Governance, Legal Reform and Access to Justice

Submitting Institution

University of Warwick

Unit of Assessment


Summary Impact Type


Research Subject Area(s)

Law and Legal Studies: Law, Other Law and Legal Studies

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Summary of the impact

Professor Faundez's research has set out how legal reform projects should be designed and implemented in order to be successful in the context of existing local conditions and to ensure access to justice for indigenous peoples and other vulnerable groups. His work as policy advisor both to development agencies (the World Bank, the UK's Department for International Development (DFID), and the Inter-American Development Bank) and to Non- Governmental Organisations (NGOs) (Amnesty International, the World Justice Project) has helped these organisations broaden their approach to the design, implementation and evaluation of legal reform projects. The range of his publications - from academic articles to specially commissioned reports - has ensured a fruitful dialogue with practitioners in the field of law and governance.

Underpinning research

The research underpinning this case study was carried out by Faundez from 1994 to the present. Throughout this period, he has held a full-time appointment as Professor of Law at the University of Warwick. His work on access to justice relies on his expertise and practical knowledge of governance and legal reform issues in Latin America (Chile, Perú and Colombia) and Southern Africa (Namibia and South Africa). In particular, his research on governance and legal reform is informed by two main insights relating to (1) the conception, scope and design of legal reform projects; and (2) the capacity of state law to reach vulnerable people living in areas where the presence of the state is limited.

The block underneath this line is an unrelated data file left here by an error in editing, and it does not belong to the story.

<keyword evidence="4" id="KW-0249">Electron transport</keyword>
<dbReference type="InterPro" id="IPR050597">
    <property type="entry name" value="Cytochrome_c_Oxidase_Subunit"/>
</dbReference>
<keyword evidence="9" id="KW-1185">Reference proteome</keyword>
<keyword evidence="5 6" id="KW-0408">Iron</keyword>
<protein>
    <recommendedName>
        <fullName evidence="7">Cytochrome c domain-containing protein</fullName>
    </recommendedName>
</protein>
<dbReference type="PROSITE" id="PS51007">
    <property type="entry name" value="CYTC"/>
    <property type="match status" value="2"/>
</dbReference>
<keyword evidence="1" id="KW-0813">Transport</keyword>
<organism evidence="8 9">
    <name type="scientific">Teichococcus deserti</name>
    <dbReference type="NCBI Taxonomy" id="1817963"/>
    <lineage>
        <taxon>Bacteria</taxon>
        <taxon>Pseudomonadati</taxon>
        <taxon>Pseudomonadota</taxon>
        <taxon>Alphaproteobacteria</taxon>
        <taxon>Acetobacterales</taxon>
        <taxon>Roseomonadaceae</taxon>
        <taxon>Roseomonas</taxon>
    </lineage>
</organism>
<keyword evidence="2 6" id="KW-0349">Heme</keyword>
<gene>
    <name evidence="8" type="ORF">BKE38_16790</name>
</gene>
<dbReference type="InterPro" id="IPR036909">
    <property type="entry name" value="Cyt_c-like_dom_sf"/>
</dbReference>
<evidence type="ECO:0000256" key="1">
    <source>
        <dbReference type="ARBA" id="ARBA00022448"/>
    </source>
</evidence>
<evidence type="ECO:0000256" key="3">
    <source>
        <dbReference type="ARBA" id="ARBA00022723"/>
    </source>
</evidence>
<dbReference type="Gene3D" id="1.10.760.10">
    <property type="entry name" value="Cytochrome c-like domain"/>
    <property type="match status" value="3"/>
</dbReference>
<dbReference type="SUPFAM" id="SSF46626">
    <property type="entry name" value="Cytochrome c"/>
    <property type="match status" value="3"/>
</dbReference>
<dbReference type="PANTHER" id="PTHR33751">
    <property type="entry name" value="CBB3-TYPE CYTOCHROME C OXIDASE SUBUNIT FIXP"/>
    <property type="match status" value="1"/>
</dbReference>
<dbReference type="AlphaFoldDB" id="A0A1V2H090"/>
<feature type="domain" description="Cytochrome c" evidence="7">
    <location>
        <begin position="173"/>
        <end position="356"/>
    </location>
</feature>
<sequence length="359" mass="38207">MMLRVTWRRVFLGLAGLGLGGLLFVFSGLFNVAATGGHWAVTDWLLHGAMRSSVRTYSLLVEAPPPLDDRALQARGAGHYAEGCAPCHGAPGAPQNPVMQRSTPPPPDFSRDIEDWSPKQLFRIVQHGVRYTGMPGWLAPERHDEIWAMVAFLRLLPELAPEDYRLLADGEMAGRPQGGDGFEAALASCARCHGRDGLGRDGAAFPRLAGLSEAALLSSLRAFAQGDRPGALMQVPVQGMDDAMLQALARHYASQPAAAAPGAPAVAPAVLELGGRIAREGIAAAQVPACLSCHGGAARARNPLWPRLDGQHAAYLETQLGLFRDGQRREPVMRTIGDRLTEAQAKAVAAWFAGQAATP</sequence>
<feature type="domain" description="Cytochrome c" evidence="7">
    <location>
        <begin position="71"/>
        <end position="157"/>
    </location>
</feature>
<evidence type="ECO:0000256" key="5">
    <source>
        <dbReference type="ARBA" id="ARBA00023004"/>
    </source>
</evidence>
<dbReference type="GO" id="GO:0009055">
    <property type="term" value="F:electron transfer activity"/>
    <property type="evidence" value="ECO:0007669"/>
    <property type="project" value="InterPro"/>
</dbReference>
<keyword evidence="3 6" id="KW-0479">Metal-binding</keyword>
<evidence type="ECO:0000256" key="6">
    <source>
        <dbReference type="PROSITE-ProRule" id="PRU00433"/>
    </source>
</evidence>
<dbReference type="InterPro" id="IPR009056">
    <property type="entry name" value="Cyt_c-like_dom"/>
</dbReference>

On the first issue (1) his research shows that these projects, as originally conceived, had serious shortcomings because they were based upon the mistaken assumption that law is a purely technical artefact that can be easily transplanted without taking into account local conditions. Accordingly, his research argues that in order to succeed, legal reform projects should focus on developing societies as a whole, rather than on an ideal type of legal model based on developed Western democracies (see 3a, b, c and g).

On the capacity of state law to reach vulnerable people living in areas where the presence of the state is limited, his research demonstrates that the objective of achieving market-friendly legal systems cannot be realised without taking into account the social and economic circumstances of vulnerable groups, who, in developing countries, are largely outside the formal economy and with no political or legal rights. Accordingly, a key strand of his research is to examine in detail whether and, if so, how law operates in areas where state institutions are either weak or absent. This aspect of his research focuses on the plight of indigenous peoples and other vulnerable groups such as workers in the informal economy. His research draws on domestic law and international Law (as reflected in International Labour Conventions) and human right standards, as interpreted by international courts, in particular the Inter-American Court of Human Rights (see 3e, f and g).

A distinctive feature of Faundez's work has been his continuous effort to promote a dialogue between development practitioners and academics. His 1994 book, Affirmative Action— International Perspectives, was published by the International Labour Organisation (3d) and Good Government and Law (3a) was the main output of a conference that had been funded by the British Council with the specific aim of building links between academics and practitioners.